Back[yard] to Basics: How to Build Better Fires - Walden Backyards
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May 01, 2018

How to Build a Better Fire

If there is one thing we know at Walden Backyards, it's how to really enjoy sitting fireside. We believe that backyard bonfires are one of the most meaningful and genuine ways to connect with our friends and family, so we have put together these tips to ensure that you build your campfire as sturdily as you do your relationships.

 

bonfire wood campfire logs

1. Choosing the Best Wood for Your Fire

The first thing to consider is the type of firewood that you choose. Your wood should always be dry and clean so that is able to light more easily and stay burning all evening long. Seasoned wood, or dried wood, is always a better bet for a cleaner burn, as opposed to green, meaning recently cut, wood. Hardwoods are denser, and thus able to burn hotter and longer than softwood. Some great options of hardwood are woods like maple and oak, which burn slowly, and are perfect if you want an extended burn time. Birch, pine and cedar are examples of softwood, which will give you the classic crackling fire, still provides good heat, but also burns more quickly than hardwoods.

 

2. Building a Sturdy Base for the Fire

Building a proper base for your fire is key! As you set up your firewood logs, make sure that there is room for airflow to feed the flames from underneath. A simple way to do this is by using a fire grate. Walden’s Original Fire Grate with an Ember Catcher’s heavy duty steel sits right on the ground in your fire pit, and allows constant airflow to feed in below your fire for bigger, better bonfires.

 

 3. Firewood Log Setup

Once you have the base set up in your bonfire pit, tap into your inner architect and start stacking your logs. We recommend a crosshatch, or log cabin style pattern, because it provides sturdiness, which also means you will not have to tend to your fire quite as often. That being said, the tee-pee style of stacking logs works too, and will give you a taller flame. Just be wary that this approach to log architecture is sure to tip over as your wood burns. Though we prefer a crosshatch, this step of building your fire is up to you.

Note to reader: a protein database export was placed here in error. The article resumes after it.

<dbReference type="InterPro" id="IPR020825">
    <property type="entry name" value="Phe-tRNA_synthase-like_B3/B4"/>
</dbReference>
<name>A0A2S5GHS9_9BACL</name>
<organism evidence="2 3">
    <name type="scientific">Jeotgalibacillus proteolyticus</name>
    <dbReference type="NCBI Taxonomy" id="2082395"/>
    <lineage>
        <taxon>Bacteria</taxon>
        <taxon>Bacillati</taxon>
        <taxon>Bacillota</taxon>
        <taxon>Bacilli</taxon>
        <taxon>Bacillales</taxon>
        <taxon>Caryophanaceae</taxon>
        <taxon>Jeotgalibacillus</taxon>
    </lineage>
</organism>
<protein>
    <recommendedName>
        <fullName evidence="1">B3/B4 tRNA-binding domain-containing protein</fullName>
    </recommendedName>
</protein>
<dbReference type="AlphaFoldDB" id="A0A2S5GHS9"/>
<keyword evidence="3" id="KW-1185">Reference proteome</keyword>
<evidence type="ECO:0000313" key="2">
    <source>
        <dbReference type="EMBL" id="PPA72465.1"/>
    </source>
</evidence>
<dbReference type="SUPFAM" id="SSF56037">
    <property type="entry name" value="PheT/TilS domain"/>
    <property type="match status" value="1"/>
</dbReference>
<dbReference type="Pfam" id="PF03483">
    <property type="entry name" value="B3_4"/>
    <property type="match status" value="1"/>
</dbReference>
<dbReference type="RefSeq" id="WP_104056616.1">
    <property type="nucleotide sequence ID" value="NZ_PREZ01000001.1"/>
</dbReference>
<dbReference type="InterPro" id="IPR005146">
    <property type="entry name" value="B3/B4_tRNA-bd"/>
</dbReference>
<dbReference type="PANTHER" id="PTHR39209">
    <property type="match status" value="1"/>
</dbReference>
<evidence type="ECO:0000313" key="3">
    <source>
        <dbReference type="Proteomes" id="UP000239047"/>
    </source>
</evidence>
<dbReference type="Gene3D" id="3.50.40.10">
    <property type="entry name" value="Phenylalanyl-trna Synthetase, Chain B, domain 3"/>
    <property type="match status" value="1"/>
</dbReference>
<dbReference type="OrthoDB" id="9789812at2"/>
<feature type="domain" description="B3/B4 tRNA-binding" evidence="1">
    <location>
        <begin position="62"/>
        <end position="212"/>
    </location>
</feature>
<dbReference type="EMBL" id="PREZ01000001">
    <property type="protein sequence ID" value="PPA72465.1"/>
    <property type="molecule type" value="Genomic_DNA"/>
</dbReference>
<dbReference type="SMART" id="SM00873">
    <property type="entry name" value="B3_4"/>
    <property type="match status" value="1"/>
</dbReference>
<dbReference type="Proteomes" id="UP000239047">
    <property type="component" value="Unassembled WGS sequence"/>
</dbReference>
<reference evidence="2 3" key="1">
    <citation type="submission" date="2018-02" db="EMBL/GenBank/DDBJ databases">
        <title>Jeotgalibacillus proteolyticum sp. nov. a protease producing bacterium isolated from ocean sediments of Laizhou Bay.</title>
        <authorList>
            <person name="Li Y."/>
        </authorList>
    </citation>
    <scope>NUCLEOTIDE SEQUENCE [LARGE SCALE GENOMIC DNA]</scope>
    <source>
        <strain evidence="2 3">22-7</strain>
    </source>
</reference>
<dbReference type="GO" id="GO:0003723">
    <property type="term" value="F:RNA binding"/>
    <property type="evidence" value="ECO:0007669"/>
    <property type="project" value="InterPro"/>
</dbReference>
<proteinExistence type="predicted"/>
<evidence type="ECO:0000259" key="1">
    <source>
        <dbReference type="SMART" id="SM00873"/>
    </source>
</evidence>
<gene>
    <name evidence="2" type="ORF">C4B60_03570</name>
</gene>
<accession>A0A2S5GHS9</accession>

4. Lighting the Fire

Now that your wood is set up, it's time to get it lit. There are a few options for starting a bonfire. You can use paper, or very light wood kindling as an initial flame, and place it in your structure to try to start your fire. Otherwise, make it easy and use a fire starter underneath your logs. You'll want a starter that stays lit for a substantial amount of time, and burns nice an hot with a large flame to ensure the wood catches in all sorts of conditions. The Sure-Fire™ Starter from Walden Backyards has a burn time of 10 – 15 minutes allowing your logs to take to the flame. These starters are also ideal because of their non-toxicity and the fact that they are made 100% from recycled materials making them a surefire choice. Whether you use kindling or a fire starter, make sure that the raw side (the side without bark) of the logs are facing the flames.

 

5. Maintaining the Fire

Once you have that initial spark, and the logs are aflame, watch your bonfire or campfire for proper airflow. Air is what feeds the fire and keeps it burning. If you notice your fire dying out, try adjusting the logs with a fire poker to allow the fire to breathe. Even better, you can stoke the dwindling flames with the Walden Blow-Through Stoker Poker extending the life of your fire. 

With these simple tips, you'll be enjoying hassle free bonfires that last well into the evening in no time. Always remember to keep bonfire safety in mind; build your fires in a safe location, and never leave a live fire unattended. For more ways to enhance your backyard bonfire check out more Walden bonfire and campfire tools, fire pits and accessories at www.waldenbackyards.com/collections/all.


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